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Alban Berg 1885-1935
Berg was born Alban Maria Johannes Berg in Vienna on February 9th,
1885. His father Conrad Berg was a well placed salesman in the
export trade who had moved from Nuremberg to Vienna in 1867.
Alban's mother Johanna Anna Berg was the daughter of a Viennese
citizen, and had forbears from Nordbohmen and Baden. Johanna was robust
and energetic and could not undertand how anyone could ever become
ill. Perhaps Alban got more from his father in this
respect. Watznauer is quoted in Reich's biography of Berg as
Behind [Conrad Berg's] proud and worthy bearing the keen observer might have recognized a constant tiredness, a weariness that could not be concealed. [A year before his passing] death was already nestling in the most important engine of the body. His heart would sometimes let him down...[However,] he would not take a rest, but worked on without a break as if there was nothing particularly the matter with him, and simply accepted he risk. (12)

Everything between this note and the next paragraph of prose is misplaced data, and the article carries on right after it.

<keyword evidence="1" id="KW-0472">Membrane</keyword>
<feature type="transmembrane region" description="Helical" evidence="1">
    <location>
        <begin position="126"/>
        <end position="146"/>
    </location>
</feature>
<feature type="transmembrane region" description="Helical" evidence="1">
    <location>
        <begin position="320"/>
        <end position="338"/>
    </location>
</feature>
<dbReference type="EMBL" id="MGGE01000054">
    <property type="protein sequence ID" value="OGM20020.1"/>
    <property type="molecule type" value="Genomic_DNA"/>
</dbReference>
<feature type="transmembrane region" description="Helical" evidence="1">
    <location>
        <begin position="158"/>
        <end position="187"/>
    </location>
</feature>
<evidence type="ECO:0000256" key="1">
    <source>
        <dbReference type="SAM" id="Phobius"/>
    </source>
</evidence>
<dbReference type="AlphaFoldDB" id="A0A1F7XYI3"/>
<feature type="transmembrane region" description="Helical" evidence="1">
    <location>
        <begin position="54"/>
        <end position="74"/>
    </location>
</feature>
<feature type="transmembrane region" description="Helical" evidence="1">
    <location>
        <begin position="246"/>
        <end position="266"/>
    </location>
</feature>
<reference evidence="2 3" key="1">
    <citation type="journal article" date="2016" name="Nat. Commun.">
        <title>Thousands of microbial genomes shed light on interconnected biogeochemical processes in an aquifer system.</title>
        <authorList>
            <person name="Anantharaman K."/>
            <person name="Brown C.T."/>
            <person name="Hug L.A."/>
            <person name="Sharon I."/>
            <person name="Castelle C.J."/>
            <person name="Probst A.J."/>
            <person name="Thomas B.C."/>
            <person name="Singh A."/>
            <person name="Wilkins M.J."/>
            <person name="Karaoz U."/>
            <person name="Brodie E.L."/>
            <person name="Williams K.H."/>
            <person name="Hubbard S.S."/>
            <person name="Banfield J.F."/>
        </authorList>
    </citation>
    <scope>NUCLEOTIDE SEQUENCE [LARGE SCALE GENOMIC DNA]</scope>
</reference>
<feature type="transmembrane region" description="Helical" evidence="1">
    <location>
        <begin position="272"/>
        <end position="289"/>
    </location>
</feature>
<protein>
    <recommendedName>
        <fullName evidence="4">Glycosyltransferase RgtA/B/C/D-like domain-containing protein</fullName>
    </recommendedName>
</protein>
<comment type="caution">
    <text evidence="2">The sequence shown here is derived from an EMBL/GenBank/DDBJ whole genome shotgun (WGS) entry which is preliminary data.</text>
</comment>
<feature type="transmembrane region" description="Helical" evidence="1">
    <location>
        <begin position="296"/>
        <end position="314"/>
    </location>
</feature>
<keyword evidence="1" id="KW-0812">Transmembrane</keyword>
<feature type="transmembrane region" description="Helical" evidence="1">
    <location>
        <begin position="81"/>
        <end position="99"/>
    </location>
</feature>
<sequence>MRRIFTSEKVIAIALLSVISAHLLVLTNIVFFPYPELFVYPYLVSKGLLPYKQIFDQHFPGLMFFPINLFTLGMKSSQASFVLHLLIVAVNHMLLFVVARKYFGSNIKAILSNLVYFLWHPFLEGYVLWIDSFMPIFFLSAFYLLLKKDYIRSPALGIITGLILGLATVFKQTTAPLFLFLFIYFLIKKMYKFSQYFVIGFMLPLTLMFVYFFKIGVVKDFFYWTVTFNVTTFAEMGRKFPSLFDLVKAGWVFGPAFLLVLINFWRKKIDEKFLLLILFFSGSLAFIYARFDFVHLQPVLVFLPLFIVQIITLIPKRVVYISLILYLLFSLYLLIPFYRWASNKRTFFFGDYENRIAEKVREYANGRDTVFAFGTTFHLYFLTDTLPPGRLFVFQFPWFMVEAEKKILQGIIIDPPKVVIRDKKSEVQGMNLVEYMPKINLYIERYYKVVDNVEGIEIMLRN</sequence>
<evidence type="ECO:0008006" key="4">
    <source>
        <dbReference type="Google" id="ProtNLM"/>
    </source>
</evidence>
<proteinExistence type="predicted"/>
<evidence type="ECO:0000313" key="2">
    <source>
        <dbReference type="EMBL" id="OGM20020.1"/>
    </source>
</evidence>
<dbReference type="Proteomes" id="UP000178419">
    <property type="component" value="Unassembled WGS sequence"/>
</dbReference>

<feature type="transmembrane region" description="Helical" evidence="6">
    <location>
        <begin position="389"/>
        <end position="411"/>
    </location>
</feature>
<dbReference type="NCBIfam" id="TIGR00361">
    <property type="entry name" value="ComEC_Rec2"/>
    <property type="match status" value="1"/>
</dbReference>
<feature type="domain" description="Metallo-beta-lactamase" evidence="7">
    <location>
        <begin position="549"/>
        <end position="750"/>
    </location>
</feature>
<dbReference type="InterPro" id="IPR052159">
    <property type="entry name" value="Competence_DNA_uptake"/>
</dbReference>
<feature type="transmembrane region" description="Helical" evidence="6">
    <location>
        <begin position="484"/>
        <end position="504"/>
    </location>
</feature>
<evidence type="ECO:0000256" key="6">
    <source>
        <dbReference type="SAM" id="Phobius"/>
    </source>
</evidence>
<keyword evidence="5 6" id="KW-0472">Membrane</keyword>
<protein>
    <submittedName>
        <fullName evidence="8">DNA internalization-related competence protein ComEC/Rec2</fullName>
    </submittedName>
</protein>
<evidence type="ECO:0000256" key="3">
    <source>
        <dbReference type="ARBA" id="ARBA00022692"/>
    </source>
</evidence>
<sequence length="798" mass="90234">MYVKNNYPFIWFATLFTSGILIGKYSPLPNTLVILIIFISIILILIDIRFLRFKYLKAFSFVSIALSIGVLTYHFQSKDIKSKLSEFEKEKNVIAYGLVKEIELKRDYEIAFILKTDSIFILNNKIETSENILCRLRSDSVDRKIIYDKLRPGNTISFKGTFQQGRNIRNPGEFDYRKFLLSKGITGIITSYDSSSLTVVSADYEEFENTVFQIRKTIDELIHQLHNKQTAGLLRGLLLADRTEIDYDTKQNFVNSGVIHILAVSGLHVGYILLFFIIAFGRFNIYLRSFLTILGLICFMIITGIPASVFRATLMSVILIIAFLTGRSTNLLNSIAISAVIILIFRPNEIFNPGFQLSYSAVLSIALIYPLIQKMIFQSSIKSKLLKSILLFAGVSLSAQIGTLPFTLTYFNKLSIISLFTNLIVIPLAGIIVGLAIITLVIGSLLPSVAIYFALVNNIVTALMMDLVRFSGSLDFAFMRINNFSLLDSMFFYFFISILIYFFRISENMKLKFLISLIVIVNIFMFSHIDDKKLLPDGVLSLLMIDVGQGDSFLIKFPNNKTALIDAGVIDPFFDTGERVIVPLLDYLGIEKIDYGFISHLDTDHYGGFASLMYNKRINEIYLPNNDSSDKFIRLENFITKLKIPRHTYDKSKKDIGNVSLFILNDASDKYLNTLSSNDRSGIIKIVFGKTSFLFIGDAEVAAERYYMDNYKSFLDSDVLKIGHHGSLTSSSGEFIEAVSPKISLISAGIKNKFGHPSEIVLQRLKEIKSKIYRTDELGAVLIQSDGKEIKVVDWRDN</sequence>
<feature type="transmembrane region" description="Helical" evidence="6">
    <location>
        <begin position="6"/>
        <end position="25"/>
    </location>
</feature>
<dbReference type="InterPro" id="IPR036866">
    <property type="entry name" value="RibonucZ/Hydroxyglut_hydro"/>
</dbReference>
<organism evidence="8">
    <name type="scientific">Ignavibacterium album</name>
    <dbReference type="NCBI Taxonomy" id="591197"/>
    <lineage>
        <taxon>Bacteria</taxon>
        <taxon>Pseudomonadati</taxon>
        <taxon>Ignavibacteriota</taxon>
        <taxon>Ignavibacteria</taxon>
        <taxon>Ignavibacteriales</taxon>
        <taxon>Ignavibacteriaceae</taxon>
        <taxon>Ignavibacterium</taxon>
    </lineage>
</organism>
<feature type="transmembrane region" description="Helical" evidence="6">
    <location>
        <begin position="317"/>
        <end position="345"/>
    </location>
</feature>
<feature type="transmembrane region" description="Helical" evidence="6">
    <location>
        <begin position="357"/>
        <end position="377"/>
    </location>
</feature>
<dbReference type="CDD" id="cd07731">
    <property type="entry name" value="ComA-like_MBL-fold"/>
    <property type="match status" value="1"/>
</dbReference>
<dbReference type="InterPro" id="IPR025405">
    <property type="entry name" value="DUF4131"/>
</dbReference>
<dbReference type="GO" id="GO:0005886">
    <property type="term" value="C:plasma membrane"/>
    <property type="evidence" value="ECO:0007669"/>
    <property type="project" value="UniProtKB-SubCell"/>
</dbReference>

We will see that this is the prototype for the last months of Berg's life.
Berg had three siblings. The oldest, Conrad, who was 13 years older than Alban, emigrated to America at a young age and attained a respectable position in business. Three years older than Alban was Charley, who followed in his father's career footsteps. Smaragda was two years younger than Alban, and the two were close friends. Alban's early piano lessons were from his sister's governess.
On March 30th 1900 Conrad Berg died suddenly of a heart attack. His business fell into the hands of strangers and the family's finance took a downturn. Only the generosity of a well-off aunt allowed Berg to continue his academic studies.
Berg's interest in music had begun to take off in 1899, and he
composed his first songs during the 1900-1 schoolyear. Literature
also fascinated him at this time, as it always would. Apparently
Berg also had a keen interest in the opposite sex. In late
February or Early May of 1902 he fathered a child with Marie Scheuchl,
a servant girl in the Berg family household. The female child,
Albine, was born on December 4, 1902. The father was to make
reference to the mother in a characteristically secretive manner in his
last work, the Violin Concerto. Berg's various creative endeavors
had the unfortunate result of causing him to neglect his studies.
He performed miserably on his matriculatory exams in 1903, and this,
likely along with the stress caused by his fatherhood, led to a suicide
attempt in the autumn of that year.